This kind of thinking thinking subtly leads us into the futility of dependence on synthetic technique and the idolatry of dependence on self, culture, and business theory.
Schwarz’s low view of Scripture is also seen in his desire to place natural observations and research along side of or verifying Scripture.
Multiple-views books like this provide a perfect opportunity—an opportunity neither book fully makes good on—to set the record straight about positions that are not mutually exclusive.
I found myself deeply encouraged by the reflections of this life-long pastor, who has been such a clear gift to Christ’s church.
You may find this book helpful if you are a church planter, particularly in urban environment, but you’ll need to buttress it with books that have a more solid biblical ecclesiology.
As a result of reading Multicultural Ministry, I will pray more, read more Scripture, and consider ways in which I can be a more deliberate reconciler.
A Pastors’ and Theologians’ Forum:
What lessons have you learned the hard way in selecting elders?
Thinking back to when you first became an elder, what initial lesson(s) most stand out in equipping you to elder well?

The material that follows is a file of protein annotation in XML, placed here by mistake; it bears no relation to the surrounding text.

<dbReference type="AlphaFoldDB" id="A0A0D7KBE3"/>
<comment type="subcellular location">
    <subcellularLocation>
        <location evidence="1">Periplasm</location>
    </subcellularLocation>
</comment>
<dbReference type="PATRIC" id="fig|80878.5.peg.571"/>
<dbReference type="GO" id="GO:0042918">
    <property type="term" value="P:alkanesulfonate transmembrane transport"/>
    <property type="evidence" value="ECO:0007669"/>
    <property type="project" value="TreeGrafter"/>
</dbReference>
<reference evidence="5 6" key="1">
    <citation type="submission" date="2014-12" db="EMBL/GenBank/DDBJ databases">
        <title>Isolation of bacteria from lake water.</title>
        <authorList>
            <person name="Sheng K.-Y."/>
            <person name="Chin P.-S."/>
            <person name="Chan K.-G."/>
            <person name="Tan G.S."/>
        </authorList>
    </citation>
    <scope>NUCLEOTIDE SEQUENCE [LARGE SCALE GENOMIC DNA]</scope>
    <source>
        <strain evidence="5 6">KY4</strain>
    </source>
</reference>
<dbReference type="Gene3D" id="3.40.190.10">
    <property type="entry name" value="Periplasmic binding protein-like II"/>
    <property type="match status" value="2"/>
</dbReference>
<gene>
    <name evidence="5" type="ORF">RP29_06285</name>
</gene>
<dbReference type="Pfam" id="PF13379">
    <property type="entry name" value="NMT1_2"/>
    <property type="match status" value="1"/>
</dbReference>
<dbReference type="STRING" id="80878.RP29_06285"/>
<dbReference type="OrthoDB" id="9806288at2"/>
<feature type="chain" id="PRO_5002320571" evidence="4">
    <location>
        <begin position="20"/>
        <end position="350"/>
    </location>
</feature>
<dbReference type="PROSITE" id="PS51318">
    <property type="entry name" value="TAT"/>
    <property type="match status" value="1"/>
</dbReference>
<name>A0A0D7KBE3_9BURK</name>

What are some questions specific to pastoral fidelity that churches should be asking pastoral candidates? Here’s a starter set. Can you think of more?
Do local churches have the responsibility to help raise up the next generation of pastors, and if so, why?
Changes in the leadership structure require devotion to the church and willingness to endure whatever unsettling times might follow.
As a pastor, your greatest power to help your congregation change comes not through your forceful personality, but through years of faithful, patient teaching.
Through submission we model the godly humility that should characterize us as a church, and we maintain our Christian unity in the midst of disagreement.
What exactly is church government? Put simply, it’s the system by which decisions are made in a church, a description of where authority resides.